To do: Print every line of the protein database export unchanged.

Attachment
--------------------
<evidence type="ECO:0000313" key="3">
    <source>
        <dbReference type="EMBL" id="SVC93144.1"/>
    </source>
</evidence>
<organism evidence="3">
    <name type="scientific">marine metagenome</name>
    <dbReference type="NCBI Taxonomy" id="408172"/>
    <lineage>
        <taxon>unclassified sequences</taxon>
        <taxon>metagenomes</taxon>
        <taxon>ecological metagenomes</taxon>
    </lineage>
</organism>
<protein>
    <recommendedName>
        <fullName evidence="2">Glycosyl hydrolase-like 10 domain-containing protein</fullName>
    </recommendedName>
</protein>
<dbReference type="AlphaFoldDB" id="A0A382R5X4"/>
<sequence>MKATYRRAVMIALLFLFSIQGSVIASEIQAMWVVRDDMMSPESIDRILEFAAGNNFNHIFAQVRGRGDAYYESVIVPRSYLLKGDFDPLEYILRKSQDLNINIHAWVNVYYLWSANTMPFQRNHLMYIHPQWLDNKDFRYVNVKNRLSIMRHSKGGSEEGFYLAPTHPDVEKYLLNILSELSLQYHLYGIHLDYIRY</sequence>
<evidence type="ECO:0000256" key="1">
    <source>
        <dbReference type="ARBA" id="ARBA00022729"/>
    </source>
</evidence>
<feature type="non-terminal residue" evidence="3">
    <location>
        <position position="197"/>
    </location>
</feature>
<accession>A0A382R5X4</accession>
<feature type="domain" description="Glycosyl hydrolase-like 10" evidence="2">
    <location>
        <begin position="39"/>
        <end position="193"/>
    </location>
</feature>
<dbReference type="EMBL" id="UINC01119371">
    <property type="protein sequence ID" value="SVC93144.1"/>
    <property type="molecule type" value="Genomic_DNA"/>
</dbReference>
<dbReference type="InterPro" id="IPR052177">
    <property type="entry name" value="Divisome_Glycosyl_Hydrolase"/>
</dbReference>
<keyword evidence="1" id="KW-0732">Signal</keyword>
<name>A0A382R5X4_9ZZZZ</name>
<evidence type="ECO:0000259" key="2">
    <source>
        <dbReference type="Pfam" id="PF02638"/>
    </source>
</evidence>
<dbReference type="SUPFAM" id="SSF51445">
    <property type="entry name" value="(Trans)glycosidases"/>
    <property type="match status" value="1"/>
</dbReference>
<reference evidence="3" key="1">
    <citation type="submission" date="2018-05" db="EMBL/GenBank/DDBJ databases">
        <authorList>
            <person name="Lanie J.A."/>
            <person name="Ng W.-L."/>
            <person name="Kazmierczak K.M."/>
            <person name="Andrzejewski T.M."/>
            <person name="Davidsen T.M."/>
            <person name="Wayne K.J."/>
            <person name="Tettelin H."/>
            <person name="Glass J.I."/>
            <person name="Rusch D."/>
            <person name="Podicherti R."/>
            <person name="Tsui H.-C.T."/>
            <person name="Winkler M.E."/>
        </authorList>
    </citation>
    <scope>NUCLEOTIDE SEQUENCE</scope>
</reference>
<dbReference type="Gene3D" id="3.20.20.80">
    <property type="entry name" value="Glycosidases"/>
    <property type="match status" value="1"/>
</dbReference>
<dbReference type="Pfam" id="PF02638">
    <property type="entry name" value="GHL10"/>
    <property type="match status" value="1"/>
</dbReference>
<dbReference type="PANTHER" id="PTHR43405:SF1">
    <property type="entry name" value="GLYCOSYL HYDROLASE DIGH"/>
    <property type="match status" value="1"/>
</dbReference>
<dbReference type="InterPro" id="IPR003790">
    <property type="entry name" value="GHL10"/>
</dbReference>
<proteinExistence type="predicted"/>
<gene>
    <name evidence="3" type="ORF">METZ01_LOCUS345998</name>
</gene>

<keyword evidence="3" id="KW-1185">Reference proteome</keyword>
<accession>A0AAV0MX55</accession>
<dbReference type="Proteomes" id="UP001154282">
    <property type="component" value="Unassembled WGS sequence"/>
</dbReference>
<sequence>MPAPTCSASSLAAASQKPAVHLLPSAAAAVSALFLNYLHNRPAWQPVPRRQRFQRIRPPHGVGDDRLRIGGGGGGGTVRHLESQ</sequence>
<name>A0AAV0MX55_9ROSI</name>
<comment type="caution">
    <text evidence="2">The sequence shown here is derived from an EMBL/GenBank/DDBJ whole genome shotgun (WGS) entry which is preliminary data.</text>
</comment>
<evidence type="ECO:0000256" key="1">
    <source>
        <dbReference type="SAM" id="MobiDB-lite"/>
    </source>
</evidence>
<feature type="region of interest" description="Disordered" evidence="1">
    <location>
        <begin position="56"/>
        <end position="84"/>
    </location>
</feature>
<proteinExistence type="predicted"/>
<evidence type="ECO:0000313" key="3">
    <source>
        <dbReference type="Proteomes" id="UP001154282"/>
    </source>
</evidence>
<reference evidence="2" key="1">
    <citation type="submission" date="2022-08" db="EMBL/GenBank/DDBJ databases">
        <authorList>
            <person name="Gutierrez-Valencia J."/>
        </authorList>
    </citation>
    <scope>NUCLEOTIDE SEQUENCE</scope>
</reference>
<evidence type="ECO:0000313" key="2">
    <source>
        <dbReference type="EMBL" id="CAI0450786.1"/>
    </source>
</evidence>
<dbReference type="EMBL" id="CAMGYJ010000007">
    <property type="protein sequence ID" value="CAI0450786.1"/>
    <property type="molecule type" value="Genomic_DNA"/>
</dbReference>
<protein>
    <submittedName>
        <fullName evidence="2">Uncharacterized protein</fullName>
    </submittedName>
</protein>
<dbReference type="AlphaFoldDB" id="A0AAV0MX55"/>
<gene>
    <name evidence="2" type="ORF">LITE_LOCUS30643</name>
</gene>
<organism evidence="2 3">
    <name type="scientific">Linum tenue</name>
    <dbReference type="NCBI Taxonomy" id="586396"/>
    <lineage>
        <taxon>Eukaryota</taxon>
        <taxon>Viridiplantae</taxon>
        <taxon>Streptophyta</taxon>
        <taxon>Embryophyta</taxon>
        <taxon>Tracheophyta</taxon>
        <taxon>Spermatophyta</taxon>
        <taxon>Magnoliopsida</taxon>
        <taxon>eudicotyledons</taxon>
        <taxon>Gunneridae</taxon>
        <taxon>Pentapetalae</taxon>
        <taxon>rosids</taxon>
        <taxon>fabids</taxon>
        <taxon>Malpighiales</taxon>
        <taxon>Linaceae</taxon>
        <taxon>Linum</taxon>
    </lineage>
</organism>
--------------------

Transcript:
<evidence type="ECO:0000313" key="3">
    <source>
        <dbReference type="EMBL" id="SVC93144.1"/>
    </source>
</evidence>
<organism evidence="3">
    <name type="scientific">marine metagenome</name>
    <dbReference type="NCBI Taxonomy" id="408172"/>
    <lineage>
        <taxon>unclassified sequences</taxon>
        <taxon>metagenomes</taxon>
        <taxon>ecological metagenomes</taxon>
    </lineage>
</organism>
<protein>
    <recommendedName>
        <fullName evidence="2">Glycosyl hydrolase-like 10 domain-containing protein</fullName>
    </recommendedName>
</protein>
<dbReference type="AlphaFoldDB" id="A0A382R5X4"/>
<sequence>MKATYRRAVMIALLFLFSIQGSVIASEIQAMWVVRDDMMSPESIDRILEFAAGNNFNHIFAQVRGRGDAYYESVIVPRSYLLKGDFDPLEYILRKSQDLNINIHAWVNVYYLWSANTMPFQRNHLMYIHPQWLDNKDFRYVNVKNRLSIMRHSKGGSEEGFYLAPTHPDVEKYLLNILSELSLQYHLYGIHLDYIRY</sequence>
<evidence type="ECO:0000256" key="1">
    <source>
        <dbReference type="ARBA" id="ARBA00022729"/>
    </source>
</evidence>
<feature type="non-terminal residue" evidence="3">
    <location>
        <position position="197"/>
    </location>
</feature>
<accession>A0A382R5X4</accession>
<feature type="domain" description="Glycosyl hydrolase-like 10" evidence="2">
    <location>
        <begin position="39"/>
        <end position="193"/>
    </location>
</feature>
<dbReference type="EMBL" id="UINC01119371">
    <property type="protein sequence ID" value="SVC93144.1"/>
    <property type="molecule type" value="Genomic_DNA"/>
</dbReference>
<dbReference type="InterPro" id="IPR052177">
    <property type="entry name" value="Divisome_Glycosyl_Hydrolase"/>
</dbReference>
<keyword evidence="1" id="KW-0732">Signal</keyword>
<name>A0A382R5X4_9ZZZZ</name>
<evidence type="ECO:0000259" key="2">
    <source>
        <dbReference type="Pfam" id="PF02638"/>
    </source>
</evidence>
<dbReference type="SUPFAM" id="SSF51445">
    <property type="entry name" value="(Trans)glycosidases"/>
    <property type="match status" value="1"/>
</dbReference>
<reference evidence="3" key="1">
    <citation type="submission" date="2018-05" db="EMBL/GenBank/DDBJ databases">
        <authorList>
            <person name="Lanie J.A."/>
            <person name="Ng W.-L."/>
            <person name="Kazmierczak K.M."/>
            <person name="Andrzejewski T.M."/>
            <person name="Davidsen T.M."/>
            <person name="Wayne K.J."/>
            <person name="Tettelin H."/>
            <person name="Glass J.I."/>
            <person name="Rusch D."/>
            <person name="Podicherti R."/>
            <person name="Tsui H.-C.T."/>
            <person name="Winkler M.E."/>
        </authorList>
    </citation>
    <scope>NUCLEOTIDE SEQUENCE</scope>
</reference>
<dbReference type="Gene3D" id="3.20.20.80">
    <property type="entry name" value="Glycosidases"/>
    <property type="match status" value="1"/>
</dbReference>
<dbReference type="Pfam" id="PF02638">
    <property type="entry name" value="GHL10"/>
    <property type="match status" value="1"/>
</dbReference>
<dbReference type="PANTHER" id="PTHR43405:SF1">
    <property type="entry name" value="GLYCOSYL HYDROLASE DIGH"/>
    <property type="match status" value="1"/>
</dbReference>
<dbReference type="InterPro" id="IPR003790">
    <property type="entry name" value="GHL10"/>
</dbReference>
<proteinExistence type="predicted"/>
<gene>
    <name evidence="3" type="ORF">METZ01_LOCUS345998</name>
</gene>

<keyword evidence="3" id="KW-1185">Reference proteome</keyword>
<accession>A0AAV0MX55</accession>
<dbReference type="Proteomes" id="UP001154282">
    <property type="component" value="Unassembled WGS sequence"/>
</dbReference>
<sequence>MPAPTCSASSLAAASQKPAVHLLPSAAAAVSALFLNYLHNRPAWQPVPRRQRFQRIRPPHGVGDDRLRIGGGGGGGTVRHLESQ</sequence>
<name>A0AAV0MX55_9ROSI</name>
<comment type="caution">
    <text evidence="2">The sequence shown here is derived from an EMBL/GenBank/DDBJ whole genome shotgun (WGS) entry which is preliminary data.</text>
</comment>
<evidence type="ECO:0000256" key="1">
    <source>
        <dbReference type="SAM" id="MobiDB-lite"/>
    </source>
</evidence>
<feature type="region of interest" description="Disordered" evidence="1">
    <location>
        <begin position="56"/>
        <end position="84"/>
    </location>
</feature>
<proteinExistence type="predicted"/>
<evidence type="ECO:0000313" key="3">
    <source>
        <dbReference type="Proteomes" id="UP001154282"/>
    </source>
</evidence>
<reference evidence="2" key="1">
    <citation type="submission" date="2022-08" db="EMBL/GenBank/DDBJ databases">
        <authorList>
            <person name="Gutierrez-Valencia J."/>
        </authorList>
    </citation>
    <scope>NUCLEOTIDE SEQUENCE</scope>
</reference>
<evidence type="ECO:0000313" key="2">
    <source>
        <dbReference type="EMBL" id="CAI0450786.1"/>
    </source>
</evidence>
<dbReference type="EMBL" id="CAMGYJ010000007">
    <property type="protein sequence ID" value="CAI0450786.1"/>
    <property type="molecule type" value="Genomic_DNA"/>
</dbReference>
<protein>
    <submittedName>
        <fullName evidence="2">Uncharacterized protein</fullName>
    </submittedName>
</protein>
<dbReference type="AlphaFoldDB" id="A0AAV0MX55"/>
<gene>
    <name evidence="2" type="ORF">LITE_LOCUS30643</name>
</gene>
<organism evidence="2 3">
    <name type="scientific">Linum tenue</name>
    <dbReference type="NCBI Taxonomy" id="586396"/>
    <lineage>
        <taxon>Eukaryota</taxon>
        <taxon>Viridiplantae</taxon>
        <taxon>Streptophyta</taxon>
        <taxon>Embryophyta</taxon>
        <taxon>Tracheophyta</taxon>
        <taxon>Spermatophyta</taxon>
        <taxon>Magnoliopsida</taxon>
        <taxon>eudicotyledons</taxon>
        <taxon>Gunneridae</taxon>
        <taxon>Pentapetalae</taxon>
        <taxon>rosids</taxon>
        <taxon>fabids</taxon>
        <taxon>Malpighiales</taxon>
        <taxon>Linaceae</taxon>
        <taxon>Linum</taxon>
    </lineage>
</organism>